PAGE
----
“Ticks are abundant in all parts of the state. Using bug spray and doing daily tick checks should be part of every Vermonter’s routine,” said Erica Berl, an infectious disease epidemiologist for the Vermont Department of Health. “The earlier you remove a tick, the less likely you are to become sick.”

Thirteen different tick species have been identified in Vermont, but only four are known to carry pathogens that cause disease in humans.

Lyme disease, one of the more common tickborne diseases in Vermont, is transmitted from the bite of infected deer ticks. Symptoms of Lyme disease include an expanding red skin rash, swollen joints and flu-like symptoms. The number of cases reported to the Health Department peaked in 2013 with nearly 900 cases, and there were nearly 600 cases last year.

Transmission can be prevented if the tick is removed within about 36 hours, but the nymphs are so small that they can go unnoticed if you aren’t looking for them carefully. Most infections occur in the summer months when the nymphs are most active.

Lyme disease can be successfully treated with antibiotics, especially if treatment is given early. Left untreated, Lyme disease may affect other parts of the body, including the heart and nervous system. If you believe you may have been infected or have developed a rash or fever, call your health care provider as soon as possible.

The Health Department is advising everyone to take the following actions this spring and summer:

AVOID — Areas that are good tick habitat such as tall grass, or areas with a lot of brush and leaf litter, and along forest edges.

REPEL — Before you go outside, remember to use insect repellant with up to 30% DEET and treat clothes with permethrin. When possible, wear long-sleeved shirts and long pants and tuck your pants into your socks to keep ticks away from your skin. Inspect yourself regularly when outside to catch any ticks before they bite.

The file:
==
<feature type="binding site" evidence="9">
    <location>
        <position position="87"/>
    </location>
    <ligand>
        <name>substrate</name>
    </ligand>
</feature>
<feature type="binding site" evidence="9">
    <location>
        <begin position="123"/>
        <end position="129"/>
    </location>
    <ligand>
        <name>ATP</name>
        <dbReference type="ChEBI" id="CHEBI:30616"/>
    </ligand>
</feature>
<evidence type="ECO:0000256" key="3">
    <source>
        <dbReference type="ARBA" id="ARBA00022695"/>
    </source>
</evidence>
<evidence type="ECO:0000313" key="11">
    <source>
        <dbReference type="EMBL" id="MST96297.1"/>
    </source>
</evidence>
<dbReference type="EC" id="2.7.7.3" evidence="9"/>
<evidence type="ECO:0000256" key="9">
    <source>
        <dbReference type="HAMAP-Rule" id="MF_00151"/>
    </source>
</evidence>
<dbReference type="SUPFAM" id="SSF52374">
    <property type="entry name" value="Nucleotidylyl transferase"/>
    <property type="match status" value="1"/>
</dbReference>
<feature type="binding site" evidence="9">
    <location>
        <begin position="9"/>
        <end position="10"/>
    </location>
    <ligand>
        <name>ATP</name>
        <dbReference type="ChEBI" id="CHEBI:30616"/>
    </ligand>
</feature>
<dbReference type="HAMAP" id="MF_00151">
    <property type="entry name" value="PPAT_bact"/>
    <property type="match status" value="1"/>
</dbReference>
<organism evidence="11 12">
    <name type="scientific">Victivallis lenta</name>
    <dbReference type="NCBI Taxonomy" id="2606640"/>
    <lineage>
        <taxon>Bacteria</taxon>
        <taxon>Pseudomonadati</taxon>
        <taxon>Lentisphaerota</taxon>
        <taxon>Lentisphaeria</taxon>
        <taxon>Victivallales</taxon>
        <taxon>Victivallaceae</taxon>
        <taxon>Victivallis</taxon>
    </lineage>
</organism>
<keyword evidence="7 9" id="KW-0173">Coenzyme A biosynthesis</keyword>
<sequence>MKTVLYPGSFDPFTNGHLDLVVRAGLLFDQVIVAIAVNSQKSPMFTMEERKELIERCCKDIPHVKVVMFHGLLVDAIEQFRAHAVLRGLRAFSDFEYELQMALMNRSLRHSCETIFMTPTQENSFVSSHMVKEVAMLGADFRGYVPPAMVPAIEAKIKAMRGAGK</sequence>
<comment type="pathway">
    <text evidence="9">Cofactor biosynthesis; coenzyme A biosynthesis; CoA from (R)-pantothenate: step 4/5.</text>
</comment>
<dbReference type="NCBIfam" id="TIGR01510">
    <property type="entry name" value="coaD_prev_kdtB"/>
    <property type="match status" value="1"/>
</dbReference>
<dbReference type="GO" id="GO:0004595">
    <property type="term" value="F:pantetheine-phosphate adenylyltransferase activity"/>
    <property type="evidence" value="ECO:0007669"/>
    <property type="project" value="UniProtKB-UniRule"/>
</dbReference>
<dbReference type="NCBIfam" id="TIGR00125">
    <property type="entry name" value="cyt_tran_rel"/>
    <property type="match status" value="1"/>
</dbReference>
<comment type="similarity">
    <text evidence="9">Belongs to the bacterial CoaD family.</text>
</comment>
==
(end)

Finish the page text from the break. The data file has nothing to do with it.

INSPECT — Do daily tick checks on yourself, children and pets. Check yourself from head to toe. While nymphs are most commonly found on the lower legs, they may be anywhere on the body.

REMOVE — Remove ticks promptly. Showering within two hours of coming indoors has also been proven effective in preventing Lyme disease by washing ticks off the skin.

For the past two years, the Health Department has encouraged Vermonters to report ticks, including how many, and what type. A deer tick pulled off clothing on Sleepy Hollow Road, in Colchester, and a Lonestar tick pulled off a dog on Mosquitoville Road between Rygate and Peacham were among the hundreds of reports posted on the Health Department’s Tick Tracker website last year.

To report a tick, visit the tick tracker at: https://apps.health.vermont.gov/gis/vttracking/ticktracker/2015/

Photo taken at Lake Seymour, by Tanya Muller.

Vermont walleye fishing season underway

in Outdoors/Vermont
Photo taken at Lake Seymour, by Tanya Muller.
Photo taken at Lake Seymour, by Tanya Muller.

NEWPORT — With some of the best walleye fishing in New England in the Northeast Kingdom, the Vermont walleye fishing season is underway. The season officially opened on Saturday. The Northeast Kingdom offers walleye fishing opportunities in Salem Lake, Island Pond, Clyde Pond, and the Clyde River.

In all waters of Vermont except Lake Carmi, Chittenden Reservoir and the Connecticut River, walleye and sauger have an 18” minimum length requirement and three-fish daily limit. The open season runs from May 2 to March 15, 2016.

output_uuBvWA“We expect walleye fishing may be good this spring in some of the Lake Champlain tributaries because the cold spring temperatures and late runoff have delayed spawning, which ultimately means more walleye will be in the rivers than we’d see during a normal spring,” said Chet MacKenzie, fisheries biologist with Vermont Fish & Wildlife. “Though it’s always difficult to predict, we’d expect the Winooski, Lamoille and Missisquoi Rivers to provide the best chance for anglers to connect with walleye early in the season.”

A number of other rivers and lakes across Vermont offer quality walleye fishing opportunities as well, though anglers should be aware that regulations may vary depending on the waterbody they are fishing.

Lake Carmi has a slot limit for walleye because of the lake’s high rates of natural walleye reproduction and high fishing pressure. The minimum length is 15 inches, and all walleye between 17 and 19 inches must be released. The daily limit is five walleye, but only one may be over 19 inches long. The season is open May 2 through March 15.